By Margaret Yang, CMC Markets
Singapore’s economy grew faster than what the government and most economists had expected. The fourth quarter GDP grew at an annualized pace of 1.8% yoy, and 9.1% qoq. Those results are much higher than consensus forecast of 0.6% and 3.7% respectively.
The growth was mainly driven by strong performance in the manufacturing sector, which expanded 6.5% on a yearly basis. This growth was largely due to the electronics and biomedical cluster, while transport engineering and general manufacturing clusters still remain soft. Service production industries grew at a slower pace of 0.6%. Construction slid by 2.8% as the government’s cooling measures on the property market continues to suppress the private sector construction activities.
The Straits Times Index ended 8.4 points or 0.3% lower to 2880.76 points on the last trading day in 2016, taking the full year performance to -0.07%. I hope to see that this GDP report will kick off to a good start for Singapore equity on the first trading day in 2017. The downsides are cushioned by low valuation and signs of improved fundamental outlook.
China PMI stabilizes
China’s manufacturing activities expanded for a fifth consecutive month in December, although the pace of growth slowed somewhat. The official Manufacturing PMI stood at 51.4 in December as compared to 51.7 in the previous month. The reading was also slightly below market consensus of 51.5.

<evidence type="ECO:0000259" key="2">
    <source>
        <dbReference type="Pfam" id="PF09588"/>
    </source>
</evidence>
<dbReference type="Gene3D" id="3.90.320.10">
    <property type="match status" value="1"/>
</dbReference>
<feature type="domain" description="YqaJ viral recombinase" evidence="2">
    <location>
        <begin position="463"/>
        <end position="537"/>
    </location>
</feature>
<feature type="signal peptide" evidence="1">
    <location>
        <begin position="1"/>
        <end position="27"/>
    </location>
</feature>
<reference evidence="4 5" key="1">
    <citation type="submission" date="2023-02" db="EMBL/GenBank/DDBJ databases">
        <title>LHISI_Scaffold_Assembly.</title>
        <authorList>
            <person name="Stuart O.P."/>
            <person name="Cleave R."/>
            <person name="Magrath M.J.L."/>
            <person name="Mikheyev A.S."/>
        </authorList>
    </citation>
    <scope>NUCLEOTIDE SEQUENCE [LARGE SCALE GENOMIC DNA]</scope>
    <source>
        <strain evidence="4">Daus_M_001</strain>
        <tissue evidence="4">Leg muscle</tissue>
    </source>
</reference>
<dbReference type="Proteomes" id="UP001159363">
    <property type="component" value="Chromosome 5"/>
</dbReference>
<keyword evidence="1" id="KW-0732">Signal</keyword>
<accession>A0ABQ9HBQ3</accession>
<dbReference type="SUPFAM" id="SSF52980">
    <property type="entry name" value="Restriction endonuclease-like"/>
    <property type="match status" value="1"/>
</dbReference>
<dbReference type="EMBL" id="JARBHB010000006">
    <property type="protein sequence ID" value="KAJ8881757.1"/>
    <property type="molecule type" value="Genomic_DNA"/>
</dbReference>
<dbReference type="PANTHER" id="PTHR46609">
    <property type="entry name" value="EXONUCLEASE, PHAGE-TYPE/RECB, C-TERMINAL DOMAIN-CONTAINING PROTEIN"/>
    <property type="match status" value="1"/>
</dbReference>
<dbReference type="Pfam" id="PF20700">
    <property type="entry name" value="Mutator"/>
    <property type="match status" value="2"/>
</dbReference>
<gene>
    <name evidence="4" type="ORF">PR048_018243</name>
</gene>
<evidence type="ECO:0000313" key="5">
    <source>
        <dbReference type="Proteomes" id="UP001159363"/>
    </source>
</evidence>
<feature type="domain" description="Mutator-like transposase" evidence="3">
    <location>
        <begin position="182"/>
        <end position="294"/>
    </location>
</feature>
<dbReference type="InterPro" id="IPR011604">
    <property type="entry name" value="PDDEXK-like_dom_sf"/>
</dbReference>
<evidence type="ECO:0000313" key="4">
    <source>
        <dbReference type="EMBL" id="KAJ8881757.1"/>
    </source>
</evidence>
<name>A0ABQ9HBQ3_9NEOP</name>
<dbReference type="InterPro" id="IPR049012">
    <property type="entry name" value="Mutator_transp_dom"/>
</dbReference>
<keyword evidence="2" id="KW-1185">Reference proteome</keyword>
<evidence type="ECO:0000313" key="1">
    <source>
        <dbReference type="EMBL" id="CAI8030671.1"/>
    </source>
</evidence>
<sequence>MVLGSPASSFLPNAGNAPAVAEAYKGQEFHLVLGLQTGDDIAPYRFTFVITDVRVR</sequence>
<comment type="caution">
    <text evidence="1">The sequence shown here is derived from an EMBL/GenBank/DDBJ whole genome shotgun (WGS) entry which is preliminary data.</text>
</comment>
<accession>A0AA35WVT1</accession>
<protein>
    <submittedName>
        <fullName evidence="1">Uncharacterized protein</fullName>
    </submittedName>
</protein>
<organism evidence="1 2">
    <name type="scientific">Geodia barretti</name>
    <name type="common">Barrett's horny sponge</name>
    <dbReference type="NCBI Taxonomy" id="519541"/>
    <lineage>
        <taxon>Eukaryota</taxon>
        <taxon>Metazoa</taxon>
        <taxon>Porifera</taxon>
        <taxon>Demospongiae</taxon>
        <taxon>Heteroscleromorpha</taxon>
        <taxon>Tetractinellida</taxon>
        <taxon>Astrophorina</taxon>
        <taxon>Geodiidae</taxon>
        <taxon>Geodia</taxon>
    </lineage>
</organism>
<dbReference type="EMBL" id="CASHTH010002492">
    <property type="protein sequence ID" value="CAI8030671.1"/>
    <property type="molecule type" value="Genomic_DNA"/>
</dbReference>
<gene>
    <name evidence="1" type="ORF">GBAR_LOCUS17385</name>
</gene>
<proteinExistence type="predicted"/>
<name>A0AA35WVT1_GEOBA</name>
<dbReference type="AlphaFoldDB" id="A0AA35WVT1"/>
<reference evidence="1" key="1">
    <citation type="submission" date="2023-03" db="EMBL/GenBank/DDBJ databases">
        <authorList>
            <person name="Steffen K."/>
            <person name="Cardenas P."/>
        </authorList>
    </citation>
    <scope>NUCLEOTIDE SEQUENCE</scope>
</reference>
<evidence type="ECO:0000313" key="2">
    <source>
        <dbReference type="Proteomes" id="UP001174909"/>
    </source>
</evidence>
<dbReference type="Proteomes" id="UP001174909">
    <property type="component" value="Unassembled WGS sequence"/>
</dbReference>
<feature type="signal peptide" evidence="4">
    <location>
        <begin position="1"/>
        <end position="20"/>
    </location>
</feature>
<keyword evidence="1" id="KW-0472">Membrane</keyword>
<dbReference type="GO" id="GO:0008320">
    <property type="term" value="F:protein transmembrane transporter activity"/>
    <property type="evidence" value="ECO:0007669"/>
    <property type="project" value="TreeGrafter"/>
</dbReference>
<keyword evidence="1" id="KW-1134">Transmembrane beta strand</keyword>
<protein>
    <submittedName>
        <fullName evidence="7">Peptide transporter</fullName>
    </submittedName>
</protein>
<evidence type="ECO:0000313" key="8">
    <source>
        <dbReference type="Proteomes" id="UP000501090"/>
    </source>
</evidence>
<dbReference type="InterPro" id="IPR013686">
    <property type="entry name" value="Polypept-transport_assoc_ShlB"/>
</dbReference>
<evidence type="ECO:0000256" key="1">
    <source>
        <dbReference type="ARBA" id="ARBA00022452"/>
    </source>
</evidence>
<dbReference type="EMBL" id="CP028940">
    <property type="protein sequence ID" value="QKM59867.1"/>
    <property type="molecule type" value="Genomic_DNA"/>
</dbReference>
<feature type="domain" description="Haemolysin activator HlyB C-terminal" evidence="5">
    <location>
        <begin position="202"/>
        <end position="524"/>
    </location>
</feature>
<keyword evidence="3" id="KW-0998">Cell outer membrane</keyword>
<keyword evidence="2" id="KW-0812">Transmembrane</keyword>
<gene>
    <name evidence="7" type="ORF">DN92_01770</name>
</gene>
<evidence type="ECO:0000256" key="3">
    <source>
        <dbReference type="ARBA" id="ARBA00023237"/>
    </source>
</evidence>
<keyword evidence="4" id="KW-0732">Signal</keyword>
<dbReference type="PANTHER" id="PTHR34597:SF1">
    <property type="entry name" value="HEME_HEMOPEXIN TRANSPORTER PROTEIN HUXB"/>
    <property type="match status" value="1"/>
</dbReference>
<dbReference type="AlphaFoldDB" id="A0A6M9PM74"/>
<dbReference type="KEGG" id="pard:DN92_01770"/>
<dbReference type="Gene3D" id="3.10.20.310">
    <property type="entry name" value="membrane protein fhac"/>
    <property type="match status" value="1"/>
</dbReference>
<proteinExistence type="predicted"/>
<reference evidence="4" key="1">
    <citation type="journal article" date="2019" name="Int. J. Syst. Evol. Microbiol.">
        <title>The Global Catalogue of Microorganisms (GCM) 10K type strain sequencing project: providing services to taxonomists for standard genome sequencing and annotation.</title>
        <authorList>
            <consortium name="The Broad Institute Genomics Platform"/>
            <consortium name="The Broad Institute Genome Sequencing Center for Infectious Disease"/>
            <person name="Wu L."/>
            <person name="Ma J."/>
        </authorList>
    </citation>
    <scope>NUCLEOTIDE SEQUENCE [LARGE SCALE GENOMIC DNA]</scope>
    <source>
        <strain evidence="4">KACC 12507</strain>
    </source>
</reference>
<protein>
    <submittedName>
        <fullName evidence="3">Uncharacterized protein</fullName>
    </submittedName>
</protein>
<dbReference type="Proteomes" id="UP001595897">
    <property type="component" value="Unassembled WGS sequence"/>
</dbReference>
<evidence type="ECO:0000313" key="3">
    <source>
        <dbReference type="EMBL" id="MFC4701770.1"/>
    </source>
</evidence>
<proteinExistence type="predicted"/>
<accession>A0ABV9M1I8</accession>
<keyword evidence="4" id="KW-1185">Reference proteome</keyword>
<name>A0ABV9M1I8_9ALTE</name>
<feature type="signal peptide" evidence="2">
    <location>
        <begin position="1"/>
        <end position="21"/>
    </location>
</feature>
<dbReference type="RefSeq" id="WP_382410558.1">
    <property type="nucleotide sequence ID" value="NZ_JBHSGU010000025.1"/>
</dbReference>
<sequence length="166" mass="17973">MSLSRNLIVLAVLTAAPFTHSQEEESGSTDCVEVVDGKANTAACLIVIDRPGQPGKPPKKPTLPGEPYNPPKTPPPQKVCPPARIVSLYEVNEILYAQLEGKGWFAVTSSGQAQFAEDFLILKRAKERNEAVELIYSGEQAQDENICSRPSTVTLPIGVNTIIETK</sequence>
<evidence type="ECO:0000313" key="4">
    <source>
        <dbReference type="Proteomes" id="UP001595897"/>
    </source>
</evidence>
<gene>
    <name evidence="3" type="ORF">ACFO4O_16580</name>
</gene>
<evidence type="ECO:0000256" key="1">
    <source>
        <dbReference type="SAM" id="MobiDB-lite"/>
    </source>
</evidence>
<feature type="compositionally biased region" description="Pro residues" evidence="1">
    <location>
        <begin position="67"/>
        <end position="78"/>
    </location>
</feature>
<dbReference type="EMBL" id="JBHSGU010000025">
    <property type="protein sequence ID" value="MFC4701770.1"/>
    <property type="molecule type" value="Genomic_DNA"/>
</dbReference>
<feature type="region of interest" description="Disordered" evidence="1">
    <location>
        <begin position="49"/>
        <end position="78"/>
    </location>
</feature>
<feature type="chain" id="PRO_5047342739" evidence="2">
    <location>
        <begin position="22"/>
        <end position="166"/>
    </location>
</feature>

This morning’s Caixin Manufacturing PMI stands at 51.9, higher than forecast of 50.7 and also an advance from previous month’s reading of 50.9.
This showed that government’s measures to curb the property bubble in early October 2016 have started to have a knock-on effect on the broader economy.
During the weekend, China’s authorities have also made several announcements to curb capital outflow, which showed signs of acceleration as a stronger US dollar squeezes China’s foreign reserves.
Under the new rules, banks and other financial institutions in China will need to report all domestic and overseas cash transactions of more than 50,000 yuan ( US$7,200), compared with 20,000 yuan previously. Banks will also need to report any overseas transfers by individuals of US$10,000 or more. Approved uses of funds were restricted to non-investment (securities and properties) purpose. The measurements will further suppress the individual’s appetite for, and ability in engaging foreign investments.